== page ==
This was not the post that I meant to write today.
If you’ve read my blog at all, you probably know that I’m not one for emotional confessionals.
However, I read about a study today that had me questioning my identity, my self-worth, career choices, and reproductive timeline.
Is this a little overdramatic?
When I was in my twenties, here was my plan: 1) Win a fellowship to a phD program 2) Get phd in sociology 3) Get married 4) Get tenure 5) Become a published writer 6) Have children.
Here’s what actually happened: 1) I won a fellowship to a phD program 2) I dropped out because I was still going into debt and missed my friends in New England and just wanted a simple break from school 3) I finished my master’s and became a teacher 4) I went back to graduate school after a successful career in teaching 5) I got married and began my dissertation research 6) I had a baby 7) next steps: unclear.
I wouldn’t recommend going to grad school, especially a phD program as I did, straight out of college. You need time out of school, to be a young adult outside of an academic setting, make some money, get real world work experience, figure out who you are.
But what happens when women “take a break” from academia and then return?
Nothing good, it turns out, for women. Your timeline doesn’t align with the schedule of developing an academic career. You meet the dreaded biological clock. You are not viewed as a serious researcher, a serious scholar, if you’re navigating between the worlds of diapers and data. You are told that pregnancy doesn’t mix with academic conferences, job interviews for academic positions, and even data collection.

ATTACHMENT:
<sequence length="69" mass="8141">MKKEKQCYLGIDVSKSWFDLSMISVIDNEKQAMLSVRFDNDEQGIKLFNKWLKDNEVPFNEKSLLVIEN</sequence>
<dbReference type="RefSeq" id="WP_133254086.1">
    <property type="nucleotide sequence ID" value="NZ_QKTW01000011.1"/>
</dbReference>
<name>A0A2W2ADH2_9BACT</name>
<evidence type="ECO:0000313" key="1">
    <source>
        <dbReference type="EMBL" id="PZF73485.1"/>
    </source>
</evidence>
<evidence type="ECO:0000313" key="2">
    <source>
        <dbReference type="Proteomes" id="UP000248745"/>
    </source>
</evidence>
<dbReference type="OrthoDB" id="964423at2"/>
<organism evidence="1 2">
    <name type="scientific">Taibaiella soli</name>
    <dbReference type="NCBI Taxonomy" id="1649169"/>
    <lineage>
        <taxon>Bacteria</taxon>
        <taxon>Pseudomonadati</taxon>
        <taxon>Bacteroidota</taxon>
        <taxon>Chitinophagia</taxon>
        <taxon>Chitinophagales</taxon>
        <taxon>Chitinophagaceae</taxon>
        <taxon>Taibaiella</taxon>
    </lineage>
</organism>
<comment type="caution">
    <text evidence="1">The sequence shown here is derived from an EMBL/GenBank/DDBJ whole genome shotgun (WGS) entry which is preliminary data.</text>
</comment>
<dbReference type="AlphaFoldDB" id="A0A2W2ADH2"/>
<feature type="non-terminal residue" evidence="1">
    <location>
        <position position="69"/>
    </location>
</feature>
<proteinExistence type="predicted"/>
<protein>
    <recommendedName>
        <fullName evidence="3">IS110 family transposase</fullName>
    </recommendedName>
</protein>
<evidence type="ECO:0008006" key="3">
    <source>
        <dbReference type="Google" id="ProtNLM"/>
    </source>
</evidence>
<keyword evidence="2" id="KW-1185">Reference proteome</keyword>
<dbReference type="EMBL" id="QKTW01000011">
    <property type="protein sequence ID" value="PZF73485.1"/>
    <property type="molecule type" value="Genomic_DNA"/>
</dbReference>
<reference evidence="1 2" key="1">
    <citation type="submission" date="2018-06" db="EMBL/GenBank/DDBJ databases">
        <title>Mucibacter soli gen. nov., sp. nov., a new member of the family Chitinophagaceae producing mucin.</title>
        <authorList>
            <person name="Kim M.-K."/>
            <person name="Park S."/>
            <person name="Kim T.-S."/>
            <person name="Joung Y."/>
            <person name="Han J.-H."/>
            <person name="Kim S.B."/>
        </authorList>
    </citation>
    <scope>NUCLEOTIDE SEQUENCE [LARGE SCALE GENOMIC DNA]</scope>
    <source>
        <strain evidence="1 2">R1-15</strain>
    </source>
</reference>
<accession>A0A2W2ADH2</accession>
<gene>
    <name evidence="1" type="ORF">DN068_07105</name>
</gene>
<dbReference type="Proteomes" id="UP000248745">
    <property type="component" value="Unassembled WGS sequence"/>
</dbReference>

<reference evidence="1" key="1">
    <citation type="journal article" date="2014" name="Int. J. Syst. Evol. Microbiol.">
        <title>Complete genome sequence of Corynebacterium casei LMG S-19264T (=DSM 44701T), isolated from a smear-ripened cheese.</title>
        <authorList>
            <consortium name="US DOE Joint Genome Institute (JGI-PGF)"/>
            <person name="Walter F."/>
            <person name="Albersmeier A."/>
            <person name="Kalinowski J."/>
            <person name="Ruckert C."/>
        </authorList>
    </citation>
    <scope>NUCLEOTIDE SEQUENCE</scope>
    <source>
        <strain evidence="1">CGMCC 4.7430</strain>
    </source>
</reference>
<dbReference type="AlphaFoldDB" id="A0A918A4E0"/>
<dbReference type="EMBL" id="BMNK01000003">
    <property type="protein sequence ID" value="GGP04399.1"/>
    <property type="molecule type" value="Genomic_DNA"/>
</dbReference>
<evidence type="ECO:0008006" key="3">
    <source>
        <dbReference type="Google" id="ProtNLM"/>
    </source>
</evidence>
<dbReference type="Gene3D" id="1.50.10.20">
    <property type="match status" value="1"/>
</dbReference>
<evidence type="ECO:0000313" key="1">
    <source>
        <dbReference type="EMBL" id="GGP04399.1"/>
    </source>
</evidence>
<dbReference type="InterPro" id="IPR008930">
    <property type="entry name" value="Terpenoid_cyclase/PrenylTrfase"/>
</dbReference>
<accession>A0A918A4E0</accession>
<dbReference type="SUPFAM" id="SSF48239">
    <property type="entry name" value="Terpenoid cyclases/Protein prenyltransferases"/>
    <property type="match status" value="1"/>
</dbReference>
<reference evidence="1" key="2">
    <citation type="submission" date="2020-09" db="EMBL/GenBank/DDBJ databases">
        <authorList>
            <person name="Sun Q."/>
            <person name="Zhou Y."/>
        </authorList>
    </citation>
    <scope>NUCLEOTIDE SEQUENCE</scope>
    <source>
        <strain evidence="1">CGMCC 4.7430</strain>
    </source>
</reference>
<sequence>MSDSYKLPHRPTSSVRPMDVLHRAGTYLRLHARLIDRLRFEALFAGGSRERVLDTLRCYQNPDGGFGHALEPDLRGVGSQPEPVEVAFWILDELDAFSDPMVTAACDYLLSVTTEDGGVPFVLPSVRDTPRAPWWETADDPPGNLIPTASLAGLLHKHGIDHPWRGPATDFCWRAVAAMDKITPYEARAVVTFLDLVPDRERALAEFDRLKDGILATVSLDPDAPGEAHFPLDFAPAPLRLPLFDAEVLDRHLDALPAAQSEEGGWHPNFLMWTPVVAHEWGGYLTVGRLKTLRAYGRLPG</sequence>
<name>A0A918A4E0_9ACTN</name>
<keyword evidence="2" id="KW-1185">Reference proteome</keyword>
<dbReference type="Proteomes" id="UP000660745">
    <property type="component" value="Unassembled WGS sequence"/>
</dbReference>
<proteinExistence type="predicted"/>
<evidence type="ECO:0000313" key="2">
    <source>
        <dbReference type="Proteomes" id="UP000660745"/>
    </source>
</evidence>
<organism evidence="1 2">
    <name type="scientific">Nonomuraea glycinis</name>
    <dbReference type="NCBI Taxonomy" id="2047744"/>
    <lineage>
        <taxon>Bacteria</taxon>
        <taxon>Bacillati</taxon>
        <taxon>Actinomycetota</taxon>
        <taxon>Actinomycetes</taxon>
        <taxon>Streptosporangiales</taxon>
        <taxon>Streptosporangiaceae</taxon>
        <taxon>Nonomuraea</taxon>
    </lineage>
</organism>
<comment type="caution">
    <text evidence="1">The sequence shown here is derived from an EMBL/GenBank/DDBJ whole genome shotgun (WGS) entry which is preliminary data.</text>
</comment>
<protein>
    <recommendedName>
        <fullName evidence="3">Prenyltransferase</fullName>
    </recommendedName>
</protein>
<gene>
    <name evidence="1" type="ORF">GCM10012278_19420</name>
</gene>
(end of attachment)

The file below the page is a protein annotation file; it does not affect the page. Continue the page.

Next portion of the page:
Today in Slate a researcher named Mary Ann Mason wrote about her study of female academics, whose experiences were so similar to mine that it shocked me, despite all that I thought I knew about “leaning in” and planning for informed decisions about career and family. Her article, “Female Academics Pay a Heavy Baby Penalty” discusses why women — not men — are penalized in academic careers for having a baby during their graduate school or early professional careers. It turns out that academia isn’t quite the “family friendly” atmosphere that many would believe. It turns out that women or fellows who have babies (as I was) are twice as likely as new dads or women without children to give up academic careers. They receive discouraging advice from advisers and mentors. (As I was… when I told my adviser that I was pregnant and my due date was the same weekend as a national conference in which I planned to present my research, she was not happy or impressed and made that very clear to me. In fact, she was visibly annoyed.)
So what do female academics do? They drop out entirely, as I did.
Did I destroy my options by waiting too long to have a baby? Should I have just stayed in a doctoral program as a twenty something, despite not being sure about it?
Ultimately, I don’t really regret my choices. I’m probably happier and better suited to writing and to life outside of academia. But I’m angry that my experience was not some weird fluke.
New parents — women and men — need so much more support. They need, as Mason concludes, flexibility in being able to re-enter their careers. They need policies that provide a flexible workplace, flexible leave policies, and assistance for day care.
Because ultimately it’s not just about personal choices; we all make choices in the context of so many other factors. We need a world where our personal family choices are supported by our workplaces, whether they are a factory, a university, a corporate board room, a hospital, or our home computer.
How could your workplace have supported you better during new parenthood?